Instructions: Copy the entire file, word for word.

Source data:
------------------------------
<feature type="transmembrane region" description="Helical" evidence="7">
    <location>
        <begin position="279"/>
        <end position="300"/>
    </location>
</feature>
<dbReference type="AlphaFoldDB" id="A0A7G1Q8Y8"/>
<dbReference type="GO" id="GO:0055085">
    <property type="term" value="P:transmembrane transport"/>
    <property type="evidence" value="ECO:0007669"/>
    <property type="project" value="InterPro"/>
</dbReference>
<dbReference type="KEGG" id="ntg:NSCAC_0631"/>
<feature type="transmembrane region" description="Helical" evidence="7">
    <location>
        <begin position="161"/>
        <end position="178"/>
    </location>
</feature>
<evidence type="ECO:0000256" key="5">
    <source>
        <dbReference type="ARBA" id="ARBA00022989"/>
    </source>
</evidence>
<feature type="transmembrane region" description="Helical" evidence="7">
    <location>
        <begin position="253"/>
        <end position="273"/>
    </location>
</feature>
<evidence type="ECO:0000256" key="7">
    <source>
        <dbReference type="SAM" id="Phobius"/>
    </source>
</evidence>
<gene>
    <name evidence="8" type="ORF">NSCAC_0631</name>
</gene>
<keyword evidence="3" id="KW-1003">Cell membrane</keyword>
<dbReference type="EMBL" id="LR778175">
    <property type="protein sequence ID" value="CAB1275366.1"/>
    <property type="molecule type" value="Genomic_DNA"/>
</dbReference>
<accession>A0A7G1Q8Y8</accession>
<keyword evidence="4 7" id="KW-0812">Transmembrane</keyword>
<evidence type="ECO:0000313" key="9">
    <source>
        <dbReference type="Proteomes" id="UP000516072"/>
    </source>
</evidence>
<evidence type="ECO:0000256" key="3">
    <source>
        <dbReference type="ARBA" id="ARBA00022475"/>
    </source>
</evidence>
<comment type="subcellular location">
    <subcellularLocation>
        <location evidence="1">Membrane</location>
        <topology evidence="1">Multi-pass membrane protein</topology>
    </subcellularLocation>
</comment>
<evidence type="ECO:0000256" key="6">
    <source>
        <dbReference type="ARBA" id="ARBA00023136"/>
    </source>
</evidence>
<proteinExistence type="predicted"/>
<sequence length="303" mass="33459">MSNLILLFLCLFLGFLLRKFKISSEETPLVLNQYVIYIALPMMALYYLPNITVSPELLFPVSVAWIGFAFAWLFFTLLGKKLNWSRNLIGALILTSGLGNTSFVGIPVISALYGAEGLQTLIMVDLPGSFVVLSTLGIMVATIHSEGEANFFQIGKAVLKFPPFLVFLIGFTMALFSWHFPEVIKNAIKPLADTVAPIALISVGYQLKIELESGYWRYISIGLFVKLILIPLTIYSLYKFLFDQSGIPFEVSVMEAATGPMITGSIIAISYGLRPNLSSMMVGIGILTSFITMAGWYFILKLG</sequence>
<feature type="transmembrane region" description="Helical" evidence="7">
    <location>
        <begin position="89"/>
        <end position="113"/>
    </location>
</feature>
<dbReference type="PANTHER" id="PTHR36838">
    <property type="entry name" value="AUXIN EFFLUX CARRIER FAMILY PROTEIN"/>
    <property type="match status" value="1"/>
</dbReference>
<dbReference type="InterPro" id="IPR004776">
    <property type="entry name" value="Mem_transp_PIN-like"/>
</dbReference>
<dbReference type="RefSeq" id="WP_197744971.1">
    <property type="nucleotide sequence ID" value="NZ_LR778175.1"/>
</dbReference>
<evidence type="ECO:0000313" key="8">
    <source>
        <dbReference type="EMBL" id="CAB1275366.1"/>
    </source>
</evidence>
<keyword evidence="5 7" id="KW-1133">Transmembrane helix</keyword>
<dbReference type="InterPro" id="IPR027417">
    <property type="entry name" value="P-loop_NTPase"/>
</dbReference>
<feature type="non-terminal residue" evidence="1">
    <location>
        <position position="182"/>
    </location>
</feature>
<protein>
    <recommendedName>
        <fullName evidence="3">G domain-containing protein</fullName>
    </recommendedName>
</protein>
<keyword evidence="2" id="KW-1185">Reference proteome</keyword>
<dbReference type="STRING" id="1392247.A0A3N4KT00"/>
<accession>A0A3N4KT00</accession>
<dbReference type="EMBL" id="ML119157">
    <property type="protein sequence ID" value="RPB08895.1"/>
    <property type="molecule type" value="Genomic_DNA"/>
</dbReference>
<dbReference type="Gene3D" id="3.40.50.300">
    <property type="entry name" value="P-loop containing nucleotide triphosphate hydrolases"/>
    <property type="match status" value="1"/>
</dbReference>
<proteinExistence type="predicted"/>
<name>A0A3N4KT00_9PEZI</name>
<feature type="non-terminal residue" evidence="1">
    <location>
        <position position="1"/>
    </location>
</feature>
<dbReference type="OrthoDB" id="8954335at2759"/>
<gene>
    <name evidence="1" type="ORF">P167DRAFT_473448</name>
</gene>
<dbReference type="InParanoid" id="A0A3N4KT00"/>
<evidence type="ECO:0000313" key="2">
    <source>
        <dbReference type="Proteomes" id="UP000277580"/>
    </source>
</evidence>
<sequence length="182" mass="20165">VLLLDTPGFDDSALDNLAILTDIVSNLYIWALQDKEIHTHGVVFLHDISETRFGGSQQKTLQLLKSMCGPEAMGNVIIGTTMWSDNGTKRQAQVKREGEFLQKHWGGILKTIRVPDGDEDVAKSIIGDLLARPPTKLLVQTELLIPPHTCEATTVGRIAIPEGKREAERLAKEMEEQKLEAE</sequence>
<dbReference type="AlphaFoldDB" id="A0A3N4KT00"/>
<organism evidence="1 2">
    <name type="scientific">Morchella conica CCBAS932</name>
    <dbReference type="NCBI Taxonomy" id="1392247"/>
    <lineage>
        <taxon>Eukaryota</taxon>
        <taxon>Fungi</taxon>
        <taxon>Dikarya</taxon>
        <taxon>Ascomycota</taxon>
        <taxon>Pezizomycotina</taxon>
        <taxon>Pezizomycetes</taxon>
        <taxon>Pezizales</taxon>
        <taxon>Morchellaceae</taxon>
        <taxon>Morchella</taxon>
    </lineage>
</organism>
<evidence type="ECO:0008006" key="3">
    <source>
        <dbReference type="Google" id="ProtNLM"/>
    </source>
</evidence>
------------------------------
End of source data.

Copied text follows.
<feature type="transmembrane region" description="Helical" evidence="7">
    <location>
        <begin position="279"/>
        <end position="300"/>
    </location>
</feature>
<dbReference type="AlphaFoldDB" id="A0A7G1Q8Y8"/>
<dbReference type="GO" id="GO:0055085">
    <property type="term" value="P:transmembrane transport"/>
    <property type="evidence" value="ECO:0007669"/>
    <property type="project" value="InterPro"/>
</dbReference>
<dbReference type="KEGG" id="ntg:NSCAC_0631"/>
<feature type="transmembrane region" description="Helical" evidence="7">
    <location>
        <begin position="161"/>
        <end position="178"/>
    </location>
</feature>
<evidence type="ECO:0000256" key="5">
    <source>
        <dbReference type="ARBA" id="ARBA00022989"/>
    </source>
</evidence>
<feature type="transmembrane region" description="Helical" evidence="7">
    <location>
        <begin position="253"/>
        <end position="273"/>
    </location>
</feature>
<evidence type="ECO:0000256" key="7">
    <source>
        <dbReference type="SAM" id="Phobius"/>
    </source>
</evidence>
<gene>
    <name evidence="8" type="ORF">NSCAC_0631</name>
</gene>
<keyword evidence="3" id="KW-1003">Cell membrane</keyword>
<dbReference type="EMBL" id="LR778175">
    <property type="protein sequence ID" value="CAB1275366.1"/>
    <property type="molecule type" value="Genomic_DNA"/>
</dbReference>
<accession>A0A7G1Q8Y8</accession>
<keyword evidence="4 7" id="KW-0812">Transmembrane</keyword>
<evidence type="ECO:0000313" key="9">
    <source>
        <dbReference type="Proteomes" id="UP000516072"/>
    </source>
</evidence>
<evidence type="ECO:0000256" key="3">
    <source>
        <dbReference type="ARBA" id="ARBA00022475"/>
    </source>
</evidence>
<comment type="subcellular location">
    <subcellularLocation>
        <location evidence="1">Membrane</location>
        <topology evidence="1">Multi-pass membrane protein</topology>
    </subcellularLocation>
</comment>
<evidence type="ECO:0000256" key="6">
    <source>
        <dbReference type="ARBA" id="ARBA00023136"/>
    </source>
</evidence>
<proteinExistence type="predicted"/>
<sequence length="303" mass="33459">MSNLILLFLCLFLGFLLRKFKISSEETPLVLNQYVIYIALPMMALYYLPNITVSPELLFPVSVAWIGFAFAWLFFTLLGKKLNWSRNLIGALILTSGLGNTSFVGIPVISALYGAEGLQTLIMVDLPGSFVVLSTLGIMVATIHSEGEANFFQIGKAVLKFPPFLVFLIGFTMALFSWHFPEVIKNAIKPLADTVAPIALISVGYQLKIELESGYWRYISIGLFVKLILIPLTIYSLYKFLFDQSGIPFEVSVMEAATGPMITGSIIAISYGLRPNLSSMMVGIGILTSFITMAGWYFILKLG</sequence>
<feature type="transmembrane region" description="Helical" evidence="7">
    <location>
        <begin position="89"/>
        <end position="113"/>
    </location>
</feature>
<dbReference type="PANTHER" id="PTHR36838">
    <property type="entry name" value="AUXIN EFFLUX CARRIER FAMILY PROTEIN"/>
    <property type="match status" value="1"/>
</dbReference>
<dbReference type="InterPro" id="IPR004776">
    <property type="entry name" value="Mem_transp_PIN-like"/>
</dbReference>
<dbReference type="RefSeq" id="WP_197744971.1">
    <property type="nucleotide sequence ID" value="NZ_LR778175.1"/>
</dbReference>
<evidence type="ECO:0000313" key="8">
    <source>
        <dbReference type="EMBL" id="CAB1275366.1"/>
    </source>
</evidence>
<keyword evidence="5 7" id="KW-1133">Transmembrane helix</keyword>
<dbReference type="InterPro" id="IPR027417">
    <property type="entry name" value="P-loop_NTPase"/>
</dbReference>
<feature type="non-terminal residue" evidence="1">
    <location>
        <position position="182"/>
    </location>
</feature>
<protein>
    <recommendedName>
        <fullName evidence="3">G domain-containing protein</fullName>
    </recommendedName>
</protein>
<keyword evidence="2" id="KW-1185">Reference proteome</keyword>
<dbReference type="STRING" id="1392247.A0A3N4KT00"/>
<accession>A0A3N4KT00</accession>
<dbReference type="EMBL" id="ML119157">
    <property type="protein sequence ID" value="RPB08895.1"/>
    <property type="molecule type" value="Genomic_DNA"/>
</dbReference>
<dbReference type="Gene3D" id="3.40.50.300">
    <property type="entry name" value="P-loop containing nucleotide triphosphate hydrolases"/>
    <property type="match status" value="1"/>
</dbReference>
<proteinExistence type="predicted"/>
<name>A0A3N4KT00_9PEZI</name>
<feature type="non-terminal residue" evidence="1">
    <location>
        <position position="1"/>
    </location>
</feature>
<dbReference type="OrthoDB" id="8954335at2759"/>
<gene>
    <name evidence="1" type="ORF">P167DRAFT_473448</name>
</gene>
<dbReference type="InParanoid" id="A0A3N4KT00"/>
<evidence type="ECO:0000313" key="2">
    <source>
        <dbReference type="Proteomes" id="UP000277580"/>
    </source>
</evidence>
<sequence length="182" mass="20165">VLLLDTPGFDDSALDNLAILTDIVSNLYIWALQDKEIHTHGVVFLHDISETRFGGSQQKTLQLLKSMCGPEAMGNVIIGTTMWSDNGTKRQAQVKREGEFLQKHWGGILKTIRVPDGDEDVAKSIIGDLLARPPTKLLVQTELLIPPHTCEATTVGRIAIPEGKREAERLAKEMEEQKLEAE</sequence>
<dbReference type="AlphaFoldDB" id="A0A3N4KT00"/>
<organism evidence="1 2">
    <name type="scientific">Morchella conica CCBAS932</name>
    <dbReference type="NCBI Taxonomy" id="1392247"/>
    <lineage>
        <taxon>Eukaryota</taxon>
        <taxon>Fungi</taxon>
        <taxon>Dikarya</taxon>
        <taxon>Ascomycota</taxon>
        <taxon>Pezizomycotina</taxon>
        <taxon>Pezizomycetes</taxon>
        <taxon>Pezizales</taxon>
        <taxon>Morchellaceae</taxon>
        <taxon>Morchella</taxon>
    </lineage>
</organism>
<evidence type="ECO:0008006" key="3">
    <source>
        <dbReference type="Google" id="ProtNLM"/>
    </source>
</evidence>